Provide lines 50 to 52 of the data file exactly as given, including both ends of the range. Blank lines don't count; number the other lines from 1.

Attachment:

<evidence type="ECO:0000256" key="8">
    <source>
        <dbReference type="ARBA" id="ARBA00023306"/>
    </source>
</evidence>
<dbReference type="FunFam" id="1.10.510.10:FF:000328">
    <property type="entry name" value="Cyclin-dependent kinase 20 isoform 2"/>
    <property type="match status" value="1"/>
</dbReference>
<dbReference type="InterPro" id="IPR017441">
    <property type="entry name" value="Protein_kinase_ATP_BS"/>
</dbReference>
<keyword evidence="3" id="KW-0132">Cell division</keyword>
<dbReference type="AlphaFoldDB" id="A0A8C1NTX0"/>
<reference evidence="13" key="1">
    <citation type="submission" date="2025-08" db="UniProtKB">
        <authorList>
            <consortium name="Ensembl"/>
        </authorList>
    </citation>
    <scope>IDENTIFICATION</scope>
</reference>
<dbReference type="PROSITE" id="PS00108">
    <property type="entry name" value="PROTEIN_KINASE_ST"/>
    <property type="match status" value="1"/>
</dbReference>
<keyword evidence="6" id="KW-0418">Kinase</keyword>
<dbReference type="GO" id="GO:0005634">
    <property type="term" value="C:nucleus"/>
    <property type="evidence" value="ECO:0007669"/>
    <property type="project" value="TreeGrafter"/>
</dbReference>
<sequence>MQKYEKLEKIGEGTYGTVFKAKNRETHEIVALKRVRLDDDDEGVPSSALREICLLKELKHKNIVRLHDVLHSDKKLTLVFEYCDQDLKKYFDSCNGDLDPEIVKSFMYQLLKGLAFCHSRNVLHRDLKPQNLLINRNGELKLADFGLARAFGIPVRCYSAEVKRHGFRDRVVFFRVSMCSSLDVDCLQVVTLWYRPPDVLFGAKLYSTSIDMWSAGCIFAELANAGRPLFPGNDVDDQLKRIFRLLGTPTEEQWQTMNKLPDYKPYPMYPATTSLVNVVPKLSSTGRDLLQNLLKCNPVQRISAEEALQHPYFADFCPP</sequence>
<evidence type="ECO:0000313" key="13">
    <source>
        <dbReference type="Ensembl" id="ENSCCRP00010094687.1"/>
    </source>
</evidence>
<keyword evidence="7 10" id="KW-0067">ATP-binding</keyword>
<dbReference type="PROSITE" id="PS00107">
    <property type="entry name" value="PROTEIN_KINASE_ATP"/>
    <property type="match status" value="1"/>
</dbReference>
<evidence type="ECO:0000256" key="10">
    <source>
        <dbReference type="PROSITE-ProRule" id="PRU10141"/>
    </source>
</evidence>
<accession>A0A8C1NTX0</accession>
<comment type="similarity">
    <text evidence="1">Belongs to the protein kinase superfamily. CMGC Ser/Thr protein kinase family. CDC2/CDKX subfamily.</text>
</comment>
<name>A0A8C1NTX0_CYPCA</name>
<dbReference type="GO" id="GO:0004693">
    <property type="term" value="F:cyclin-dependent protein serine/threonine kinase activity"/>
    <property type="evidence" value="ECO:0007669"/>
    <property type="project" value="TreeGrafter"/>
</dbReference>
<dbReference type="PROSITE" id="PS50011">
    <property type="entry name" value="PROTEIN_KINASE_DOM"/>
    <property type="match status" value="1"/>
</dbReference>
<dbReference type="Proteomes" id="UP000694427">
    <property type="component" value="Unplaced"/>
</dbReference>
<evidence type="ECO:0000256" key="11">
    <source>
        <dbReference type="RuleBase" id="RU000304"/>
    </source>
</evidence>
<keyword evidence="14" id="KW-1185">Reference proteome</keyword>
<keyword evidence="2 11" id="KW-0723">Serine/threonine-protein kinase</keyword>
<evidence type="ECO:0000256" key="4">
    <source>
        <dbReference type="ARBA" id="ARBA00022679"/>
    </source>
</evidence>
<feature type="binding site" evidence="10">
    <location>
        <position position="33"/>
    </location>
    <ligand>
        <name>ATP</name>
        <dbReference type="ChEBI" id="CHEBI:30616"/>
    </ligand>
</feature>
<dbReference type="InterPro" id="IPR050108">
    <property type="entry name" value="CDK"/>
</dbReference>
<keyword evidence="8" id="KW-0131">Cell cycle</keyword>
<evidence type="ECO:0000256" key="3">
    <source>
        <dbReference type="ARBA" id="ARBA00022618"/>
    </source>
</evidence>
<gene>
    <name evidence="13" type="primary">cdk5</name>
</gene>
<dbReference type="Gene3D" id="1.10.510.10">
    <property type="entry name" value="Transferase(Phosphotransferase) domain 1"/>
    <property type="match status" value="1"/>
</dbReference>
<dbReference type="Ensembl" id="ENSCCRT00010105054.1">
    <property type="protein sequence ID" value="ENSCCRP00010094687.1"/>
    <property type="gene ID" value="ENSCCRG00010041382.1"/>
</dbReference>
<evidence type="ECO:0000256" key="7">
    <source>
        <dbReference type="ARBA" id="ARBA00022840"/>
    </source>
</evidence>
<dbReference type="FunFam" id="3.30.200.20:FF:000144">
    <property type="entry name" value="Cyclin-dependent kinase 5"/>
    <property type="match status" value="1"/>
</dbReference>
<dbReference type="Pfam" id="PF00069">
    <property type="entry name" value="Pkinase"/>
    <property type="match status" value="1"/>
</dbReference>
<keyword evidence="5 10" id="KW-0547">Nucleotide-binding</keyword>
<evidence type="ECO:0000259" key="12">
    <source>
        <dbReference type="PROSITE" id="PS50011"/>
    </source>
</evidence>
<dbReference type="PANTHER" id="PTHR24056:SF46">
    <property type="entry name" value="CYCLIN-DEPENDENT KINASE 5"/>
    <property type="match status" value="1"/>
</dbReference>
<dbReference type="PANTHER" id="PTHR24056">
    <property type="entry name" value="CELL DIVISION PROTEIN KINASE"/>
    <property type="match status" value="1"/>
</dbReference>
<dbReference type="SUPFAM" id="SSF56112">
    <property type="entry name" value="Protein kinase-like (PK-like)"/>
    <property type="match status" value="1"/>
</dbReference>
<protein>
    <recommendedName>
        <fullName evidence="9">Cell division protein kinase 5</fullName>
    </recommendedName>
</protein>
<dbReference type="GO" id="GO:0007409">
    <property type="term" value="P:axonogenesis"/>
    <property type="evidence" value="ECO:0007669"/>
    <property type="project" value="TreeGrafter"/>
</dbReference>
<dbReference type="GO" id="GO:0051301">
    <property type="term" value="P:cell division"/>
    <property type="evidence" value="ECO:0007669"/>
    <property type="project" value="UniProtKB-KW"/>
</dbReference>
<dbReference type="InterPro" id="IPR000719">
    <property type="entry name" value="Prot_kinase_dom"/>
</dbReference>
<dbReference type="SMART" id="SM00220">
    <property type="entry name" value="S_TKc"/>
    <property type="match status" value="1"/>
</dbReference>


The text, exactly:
<comment type="similarity">
    <text evidence="1">Belongs to the protein kinase superfamily. CMGC Ser/Thr protein kinase family. CDC2/CDKX subfamily.</text>
</comment>